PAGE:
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Math Help - Infinity

  1. #1
    Member Chokfull's Avatar
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    Infinity

    Does anyone know why Infinity is not classified as a real number?
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    No one in Particular VonNemo19's Avatar
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    Quote Originally Posted by Chokfull View Post
    Does anyone know why Infinity is not classified as a real number?
    But, isn't it clear? Infinity is an idea. It represents a number that can never be reached in reality, and therefore, is not real.
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  3. #3
    Member Chokfull's Avatar
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    Saying you can't reach infinity is the same as saying you can't rotate a line 90 degrees! do this to a line, making it vertical, and you have a slope of infinity, \tan 90, or \frac {1} {0}. infinity is a value that can be used in math.
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    No one in Particular VonNemo19's Avatar
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    Sir, by definition, a line is infinite, no matter what it's position. I recomend you have a look at this:

    infinite definition | Dictionary.com

    Maybe this will help you.


    By the by, infinity, by DEFINITION, is immeasureable. Nubers are measurements of magnitude. Therefore, inifity is not a number. Now that's Logic 101.

    Oh, what do we say about \tan\frac{\pi}{2}?

    It's undefined.
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  5. #5
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    Quote Originally Posted by Chokfull View Post
    Saying you can't reach infinity is the same as saying you can't rotate a line 90 degrees! do this to a line, making it vertical, and you have a slope of infinity, \tan 90, or \frac {1} {0}. infinity is a value that can be used in math.
    You may enjoy reading about hyper real numbers as used in non-standard analysis.
    Here is a website from which you can download for free a calculus textbook based on their use.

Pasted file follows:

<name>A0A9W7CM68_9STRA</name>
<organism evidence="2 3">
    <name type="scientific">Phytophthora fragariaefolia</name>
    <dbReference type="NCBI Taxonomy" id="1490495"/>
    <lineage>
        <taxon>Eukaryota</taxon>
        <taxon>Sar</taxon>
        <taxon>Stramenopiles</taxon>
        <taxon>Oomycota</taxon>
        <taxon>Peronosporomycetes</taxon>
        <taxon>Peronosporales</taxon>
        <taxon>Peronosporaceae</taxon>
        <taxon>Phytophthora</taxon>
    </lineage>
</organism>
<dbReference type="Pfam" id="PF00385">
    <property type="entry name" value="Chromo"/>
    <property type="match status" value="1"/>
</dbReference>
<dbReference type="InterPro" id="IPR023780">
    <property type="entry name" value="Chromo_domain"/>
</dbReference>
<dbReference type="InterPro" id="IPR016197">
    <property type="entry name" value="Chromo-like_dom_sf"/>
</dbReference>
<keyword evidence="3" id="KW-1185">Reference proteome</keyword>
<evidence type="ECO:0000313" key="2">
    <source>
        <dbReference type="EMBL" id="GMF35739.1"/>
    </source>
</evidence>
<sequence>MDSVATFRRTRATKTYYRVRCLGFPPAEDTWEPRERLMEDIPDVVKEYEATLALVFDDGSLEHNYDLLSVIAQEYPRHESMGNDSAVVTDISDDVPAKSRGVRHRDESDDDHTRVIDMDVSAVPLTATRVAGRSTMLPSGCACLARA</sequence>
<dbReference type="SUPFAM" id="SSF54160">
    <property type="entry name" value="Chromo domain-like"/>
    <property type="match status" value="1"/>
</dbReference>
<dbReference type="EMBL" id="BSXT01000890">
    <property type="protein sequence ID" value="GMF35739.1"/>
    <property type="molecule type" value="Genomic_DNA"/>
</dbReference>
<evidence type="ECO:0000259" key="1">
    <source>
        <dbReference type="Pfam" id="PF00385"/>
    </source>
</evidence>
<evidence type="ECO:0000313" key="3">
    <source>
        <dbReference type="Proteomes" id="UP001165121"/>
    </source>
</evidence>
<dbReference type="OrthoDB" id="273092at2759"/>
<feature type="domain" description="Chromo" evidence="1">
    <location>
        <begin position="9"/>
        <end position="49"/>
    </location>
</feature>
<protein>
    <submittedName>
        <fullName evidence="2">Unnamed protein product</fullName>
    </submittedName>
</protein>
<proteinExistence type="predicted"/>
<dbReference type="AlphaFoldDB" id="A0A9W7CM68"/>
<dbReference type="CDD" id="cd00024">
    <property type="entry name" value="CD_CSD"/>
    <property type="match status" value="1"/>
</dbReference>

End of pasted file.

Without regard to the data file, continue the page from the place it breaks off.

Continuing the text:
Chapter one contains the material you may be interested in.
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    Quote Originally Posted by Chokfull View Post
    Does anyone know why Infinity is not classified as a real number?
    The basic reason why ∞ cannot be included in the real number system is that it would violate the rules of arithmetic. For example, ∞ + 1 = ∞. Subtract ∞ from both sides and you get 1 = ∞ ∞. But it's equally true that 2 + ∞ = ∞, and then if you subtract ∞ from both sides you find that 2 = ∞ ∞. Put those two conclusions together and you get 1 = 2, which doesn't look good.

    So either the whole of arithmetic has to be redesigned, or ∞ has to go. Mathematically, it's no contest. Infinity has to go.
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  7. #7
    Member Chokfull's Avatar
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    Quote Originally Posted by VonNemo19 View Post
    Sir, by definition, a line is infinite, no matter what it's position. I recomend you have a look at this:

    infinite definition | Dictionary.com

    Maybe this will help you.


    By the by, infinity, by DEFINITION, is immeasureable. Nubers are measurements of magnitude. Therefore, inifity is not a number. Now that's Logic 101.

    Oh, what do we say about \tan\frac{\pi}{2}?

    It's undefined.
    I'm assuming you meant "numbers"

    Numbers are not always "measures of magnitude." You can't measure negative numbers, yet they still count. And saying something is undefined is a cheap way of ignoring something you dont understand.

    Quote Originally Posted by Opalg View Post
    The basic reason why ∞ cannot be included in the real number system is that it would violate the rules of arithmetic. For example, ∞ + 1 = ∞. Subtract ∞ from both sides and you get 1 = ∞ ∞. But it's equally true that 2 + ∞ = ∞, and then if you subtract ∞ from both sides you find that 2 = ∞ ∞. Put those two conclusions together and you get 1 = 2, which doesn't look good.

    So either the whole of arithmetic has to be redesigned, or ∞ has to go. Mathematically, it's no contest. Infinity has to go.
    Negative numbers and zero also often defy the rules of math, yet they are still numbers
    Last edited by mr fantastic; May 29th 2009 at 03:58 AM. Reason: Mereged posts
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  8. #8
    No one in Particular VonNemo19's Avatar
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    Quote Originally Posted by Chokfull View Post
    Negative numbers and zero also often defy the rules of math, yet they are still numbers